The combination of increased in political openness, division among the elite, presence of elite allies, and diminished, repression served to encourage protests over the film. This minimizes the potential risks of participating, while maximizing the possibility of influence. Public outrage and sympathy from political elites legitimized the choice to protest. That left the political climate optimal for the protests of September 11, 2012 to take place in Cairo.

Libyan Political Climate

The assault on the US embassy in Benghazi is fundamentally different from the Cairo embassy protests with one critical commonality, the recent expansion of political opportunity in both countries. Libya experienced the same four forms of POS in a similar manner to Egypt. Though Libya and Egypt both successfully ousted an autocratic regime, the path each took was drastically different and those differences guided the variations in political opportunity between the two countries. In order to understand the exploitation of political opportunity in Libya, an understanding of the situation prior to September 11, 2012 is necessary. Then it is possible to examine the political opportunities present, which show parallels with Egypt, as well as its own unique character.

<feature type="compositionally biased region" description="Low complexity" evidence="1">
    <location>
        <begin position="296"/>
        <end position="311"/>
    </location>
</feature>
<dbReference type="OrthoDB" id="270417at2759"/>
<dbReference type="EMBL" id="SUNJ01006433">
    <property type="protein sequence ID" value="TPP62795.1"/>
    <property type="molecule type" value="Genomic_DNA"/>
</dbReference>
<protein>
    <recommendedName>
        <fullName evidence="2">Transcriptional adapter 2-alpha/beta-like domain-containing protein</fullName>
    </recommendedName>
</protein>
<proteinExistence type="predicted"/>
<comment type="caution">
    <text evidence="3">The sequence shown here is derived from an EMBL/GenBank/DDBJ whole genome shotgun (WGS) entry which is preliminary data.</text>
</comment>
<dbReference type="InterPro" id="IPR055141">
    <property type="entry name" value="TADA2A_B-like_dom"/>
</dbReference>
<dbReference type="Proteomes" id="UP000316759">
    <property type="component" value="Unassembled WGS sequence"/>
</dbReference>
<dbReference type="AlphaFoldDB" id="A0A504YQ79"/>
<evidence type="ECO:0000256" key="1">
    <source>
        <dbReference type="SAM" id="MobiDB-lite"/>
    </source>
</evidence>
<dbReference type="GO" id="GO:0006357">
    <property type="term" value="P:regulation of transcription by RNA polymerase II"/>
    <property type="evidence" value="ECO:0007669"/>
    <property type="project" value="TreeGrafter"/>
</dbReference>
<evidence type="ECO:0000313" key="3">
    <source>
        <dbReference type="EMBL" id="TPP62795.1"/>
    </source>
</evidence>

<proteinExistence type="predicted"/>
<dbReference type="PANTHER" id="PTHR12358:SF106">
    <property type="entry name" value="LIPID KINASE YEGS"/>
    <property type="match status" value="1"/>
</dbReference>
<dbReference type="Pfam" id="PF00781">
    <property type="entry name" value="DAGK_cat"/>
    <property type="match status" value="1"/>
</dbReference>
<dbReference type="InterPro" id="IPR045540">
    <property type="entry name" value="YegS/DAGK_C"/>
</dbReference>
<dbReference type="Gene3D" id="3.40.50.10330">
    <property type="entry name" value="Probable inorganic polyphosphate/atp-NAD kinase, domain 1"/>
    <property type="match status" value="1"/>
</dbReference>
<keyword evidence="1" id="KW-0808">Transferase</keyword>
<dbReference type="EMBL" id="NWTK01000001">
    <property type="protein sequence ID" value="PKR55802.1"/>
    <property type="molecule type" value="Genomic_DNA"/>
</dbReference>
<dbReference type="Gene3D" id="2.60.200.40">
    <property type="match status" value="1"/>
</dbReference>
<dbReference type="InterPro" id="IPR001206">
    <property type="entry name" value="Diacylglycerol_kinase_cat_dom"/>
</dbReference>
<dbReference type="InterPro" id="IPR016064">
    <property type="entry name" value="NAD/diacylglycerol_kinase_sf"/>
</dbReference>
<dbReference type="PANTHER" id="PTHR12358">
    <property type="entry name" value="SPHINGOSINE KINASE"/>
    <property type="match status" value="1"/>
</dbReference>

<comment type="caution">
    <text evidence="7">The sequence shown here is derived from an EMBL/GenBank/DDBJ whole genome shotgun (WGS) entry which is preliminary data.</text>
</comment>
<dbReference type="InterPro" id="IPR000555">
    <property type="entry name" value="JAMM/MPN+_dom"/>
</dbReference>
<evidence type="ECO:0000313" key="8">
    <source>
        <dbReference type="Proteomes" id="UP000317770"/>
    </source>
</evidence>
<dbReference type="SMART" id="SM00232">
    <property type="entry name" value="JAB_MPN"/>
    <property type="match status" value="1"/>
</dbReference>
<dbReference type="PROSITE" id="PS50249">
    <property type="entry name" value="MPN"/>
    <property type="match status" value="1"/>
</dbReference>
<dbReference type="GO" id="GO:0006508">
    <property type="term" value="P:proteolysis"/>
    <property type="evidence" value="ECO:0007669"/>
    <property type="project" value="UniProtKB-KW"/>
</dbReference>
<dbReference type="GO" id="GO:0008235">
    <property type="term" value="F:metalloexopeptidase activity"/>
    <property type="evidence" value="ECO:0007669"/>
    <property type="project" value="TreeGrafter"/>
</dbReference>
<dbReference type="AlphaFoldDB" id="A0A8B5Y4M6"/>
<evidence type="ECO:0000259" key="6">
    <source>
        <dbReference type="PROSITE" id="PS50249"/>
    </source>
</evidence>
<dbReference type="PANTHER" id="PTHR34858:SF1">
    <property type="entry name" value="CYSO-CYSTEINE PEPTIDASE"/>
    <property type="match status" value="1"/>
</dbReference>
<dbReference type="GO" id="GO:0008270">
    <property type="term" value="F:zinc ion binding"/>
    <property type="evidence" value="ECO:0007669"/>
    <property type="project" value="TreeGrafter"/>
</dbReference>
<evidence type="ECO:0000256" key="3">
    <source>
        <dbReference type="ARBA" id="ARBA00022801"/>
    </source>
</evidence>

Shortly after the revolutions in Egypt and Tunisia, a revolt began in Libya resulting in the death of Colonel Muammar Gaddafi. On paper, the government in Libya was an open direct democracy and Gaddafi only held a ceremonial position with no real power. Yet in reality, Gaddafi ruled the country with an iron fist. Dissent was illegal; in fact, the founding of a political party was grounds for execution. Opposition resulted in imprisonment, execution or assassination. Furthermore, the government censored the press to an extreme degree. According to Freedom House, Libya was the most censored state in the Middle East and North African area (2009). On top of that, Transparency International declared Libya to be one of the most corrupt countries in the world (2010). Over the years, Gaddafi amassed a tremendous fortune including tens of billions of US dollars and over a billion British pounds in assets in the UK (Kerbaj, 2011, Lichtlbau, Rhode & Risen, 2011). Grievances over corruption, repression, censorship and other human rights violations erupted into an armed revolt against the state in February of 2011.